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Comment IT in schools? (Score 2) 103

Good, bad, or ugly, is it time to admit that business really can't continue without IT? When will IT training become formal curriculum in schools?

Good, bad, or ugly, is it time to admit that business can't really continue without Patents/Accounting/Negotiations/Advertising/Sales/1000 other things?
When will patent law/banking/economics/marketing of these become formal curriculum in schools? That's about the time when IT should become a part of the formal curriculum as well.

High school shouldn't be about training for a job that only a fraction of the students will eventually do. If businesses can't survive without IT, then they hire people who are specially trained in IT - a HS course won't be train people enough to solve any hard IT problems anyway.

Comment I though Open Source was great? (Score 1) 541

Not trolling here, but I've been wondering why there is so much hate for System-D, when this is for open source projects?

Whenever someone says (on slashdot) that they don't like the features of an open source project, he gets a bunch of comments along the lines of "It's open source - just add the features you want or fork it and make your version. That's what is so great about open source".

What is different in this case? Clearly, lot of people don't like SystemD. Why are they complaining about it? If you don't like it, aren't you free to fork projects and make your own Debian derivative (for example) that is free of System-D?

I'm honestly curious why SystemD has this much power to break the "fork it, open source rules" argument.

Comment Mixing issues (Score 2) 205

This article is mixing three issues, all of which should concern any online retailer.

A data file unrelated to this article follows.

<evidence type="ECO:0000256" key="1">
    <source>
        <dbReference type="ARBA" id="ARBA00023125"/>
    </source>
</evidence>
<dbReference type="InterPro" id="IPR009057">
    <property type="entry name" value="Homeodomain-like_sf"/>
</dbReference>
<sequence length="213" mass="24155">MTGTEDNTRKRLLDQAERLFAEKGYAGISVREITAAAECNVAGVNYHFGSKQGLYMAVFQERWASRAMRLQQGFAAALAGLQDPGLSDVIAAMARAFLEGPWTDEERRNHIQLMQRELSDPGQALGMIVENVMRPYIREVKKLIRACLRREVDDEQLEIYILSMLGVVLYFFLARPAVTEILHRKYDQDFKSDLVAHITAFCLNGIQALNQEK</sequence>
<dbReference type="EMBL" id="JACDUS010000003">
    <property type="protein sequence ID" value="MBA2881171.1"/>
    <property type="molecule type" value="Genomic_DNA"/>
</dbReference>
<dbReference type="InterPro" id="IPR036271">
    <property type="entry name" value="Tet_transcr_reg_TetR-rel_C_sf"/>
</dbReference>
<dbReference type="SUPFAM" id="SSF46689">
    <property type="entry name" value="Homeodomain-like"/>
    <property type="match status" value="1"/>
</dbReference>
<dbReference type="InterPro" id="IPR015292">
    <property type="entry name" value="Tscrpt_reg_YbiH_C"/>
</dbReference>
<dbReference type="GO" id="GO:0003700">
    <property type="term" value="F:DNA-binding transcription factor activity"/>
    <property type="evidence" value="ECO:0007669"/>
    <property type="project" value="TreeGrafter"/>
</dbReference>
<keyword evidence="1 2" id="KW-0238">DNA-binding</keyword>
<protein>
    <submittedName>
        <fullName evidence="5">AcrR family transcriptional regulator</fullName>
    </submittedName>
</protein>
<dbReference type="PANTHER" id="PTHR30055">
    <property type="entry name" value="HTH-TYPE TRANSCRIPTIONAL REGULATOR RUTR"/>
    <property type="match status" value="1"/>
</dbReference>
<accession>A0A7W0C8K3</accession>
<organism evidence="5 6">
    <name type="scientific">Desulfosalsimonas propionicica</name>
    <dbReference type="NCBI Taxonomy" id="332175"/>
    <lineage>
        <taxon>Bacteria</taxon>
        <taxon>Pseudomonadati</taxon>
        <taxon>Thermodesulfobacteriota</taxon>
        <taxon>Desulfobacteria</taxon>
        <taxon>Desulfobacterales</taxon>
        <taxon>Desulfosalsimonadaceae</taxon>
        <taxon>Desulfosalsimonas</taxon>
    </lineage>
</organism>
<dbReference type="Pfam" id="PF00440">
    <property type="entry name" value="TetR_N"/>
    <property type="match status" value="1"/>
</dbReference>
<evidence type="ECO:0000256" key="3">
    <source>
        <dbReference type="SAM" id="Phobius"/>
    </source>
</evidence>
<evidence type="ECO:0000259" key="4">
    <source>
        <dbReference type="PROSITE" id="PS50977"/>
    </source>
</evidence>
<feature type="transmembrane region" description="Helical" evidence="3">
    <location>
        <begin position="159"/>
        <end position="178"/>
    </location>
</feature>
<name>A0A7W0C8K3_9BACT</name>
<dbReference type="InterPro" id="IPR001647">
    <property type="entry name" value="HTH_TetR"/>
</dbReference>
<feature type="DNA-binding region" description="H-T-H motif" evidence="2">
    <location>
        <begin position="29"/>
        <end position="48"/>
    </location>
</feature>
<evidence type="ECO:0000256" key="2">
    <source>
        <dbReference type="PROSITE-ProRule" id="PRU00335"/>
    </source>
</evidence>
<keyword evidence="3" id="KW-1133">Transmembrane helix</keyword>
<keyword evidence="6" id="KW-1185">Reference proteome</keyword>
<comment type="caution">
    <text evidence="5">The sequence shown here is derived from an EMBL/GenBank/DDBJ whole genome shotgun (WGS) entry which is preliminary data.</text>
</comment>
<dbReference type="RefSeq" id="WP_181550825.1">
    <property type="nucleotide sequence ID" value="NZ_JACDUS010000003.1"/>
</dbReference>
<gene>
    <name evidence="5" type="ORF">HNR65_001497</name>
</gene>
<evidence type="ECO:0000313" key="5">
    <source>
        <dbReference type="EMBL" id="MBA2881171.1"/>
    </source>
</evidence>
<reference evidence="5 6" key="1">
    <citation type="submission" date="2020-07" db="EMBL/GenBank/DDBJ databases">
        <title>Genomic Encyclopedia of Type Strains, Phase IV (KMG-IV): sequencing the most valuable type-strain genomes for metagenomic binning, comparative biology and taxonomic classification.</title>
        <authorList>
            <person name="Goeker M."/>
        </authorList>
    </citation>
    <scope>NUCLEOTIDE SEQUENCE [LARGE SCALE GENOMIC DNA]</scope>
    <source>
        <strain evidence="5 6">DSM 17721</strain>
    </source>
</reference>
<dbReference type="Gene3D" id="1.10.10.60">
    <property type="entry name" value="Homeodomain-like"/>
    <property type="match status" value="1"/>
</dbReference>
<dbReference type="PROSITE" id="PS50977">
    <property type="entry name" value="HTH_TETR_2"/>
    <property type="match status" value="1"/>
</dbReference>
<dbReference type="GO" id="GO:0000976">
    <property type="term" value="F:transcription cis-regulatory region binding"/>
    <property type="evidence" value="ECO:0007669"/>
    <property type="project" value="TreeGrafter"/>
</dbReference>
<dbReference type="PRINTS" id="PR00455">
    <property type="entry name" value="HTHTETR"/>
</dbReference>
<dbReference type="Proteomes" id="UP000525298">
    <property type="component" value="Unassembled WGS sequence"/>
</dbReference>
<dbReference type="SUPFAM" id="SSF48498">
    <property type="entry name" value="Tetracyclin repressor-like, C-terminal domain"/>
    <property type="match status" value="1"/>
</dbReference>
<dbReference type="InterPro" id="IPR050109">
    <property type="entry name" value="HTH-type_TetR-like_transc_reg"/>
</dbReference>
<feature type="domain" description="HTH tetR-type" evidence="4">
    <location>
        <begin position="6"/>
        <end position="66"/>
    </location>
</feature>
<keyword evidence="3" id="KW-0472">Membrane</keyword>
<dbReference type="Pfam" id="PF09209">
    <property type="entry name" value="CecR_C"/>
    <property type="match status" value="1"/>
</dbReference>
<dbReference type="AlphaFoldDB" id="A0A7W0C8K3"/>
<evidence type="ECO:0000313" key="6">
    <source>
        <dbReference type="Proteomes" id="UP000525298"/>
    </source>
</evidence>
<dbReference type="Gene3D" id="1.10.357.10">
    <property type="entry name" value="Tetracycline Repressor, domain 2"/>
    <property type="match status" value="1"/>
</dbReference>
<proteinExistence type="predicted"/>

The first is counterfeit or fake goods - a customer buys a product, but instead gets an item that doesn't match what they ordered. This is clearly fraud, and makes it difficult to trust online purchases. This doesn't seemed to have happened here. Most customers must have known they were buying the product from someone else, not the "original".

The second is that the signal to noise ratio drops very low because a lot of vendors flood the marketplace (perhaps automatically) with products that are supposed to grab the top spot (due to low price, for example). The product might not even exist - say I print a t-shirt when someone makes an order, but I can digitally generate a million t-shirt slogans and create a million different t-shirts to show up on search. This isn't fraud - I know exactly what I'm getting, but the marketplace experience as a whole is terrible.

The third is gaming the review system. I tend to read the content of the reviews carefully (I don't trust the rating system as much) to gain information, rather than checking the ratings. In this case, it seems as if the "inferior" product had a lot of fake reviews. If true buyers were returning the product in large numbers, however, Amazon might even pull the product.

I do agree that it isn't the merchant's job to track down fraud/fakers (which this particular example is not); Amazon should be careful that they don't become the next ebay or craigslist.

Comment Re:How can I get in on this? (Score 4, Insightful) 302

I don't know; competition very often produces much better results for a better price.

The ground reality is that there will be very little competition for such contracts - the TSA replacement initiative will be created/overseen by politicians (the airlines/airports can't arbitrarily decide to switch to private providers, as far as I know), and they are going to write language/requirements so that only one (or at most a few) companies are capable of handling the project. There will be very little true competition - it basically will look like the US internet situation today. If more than one company can meet the requirements, they'll divvy up the market between themselves (mostly geographically) to avoid directly competing.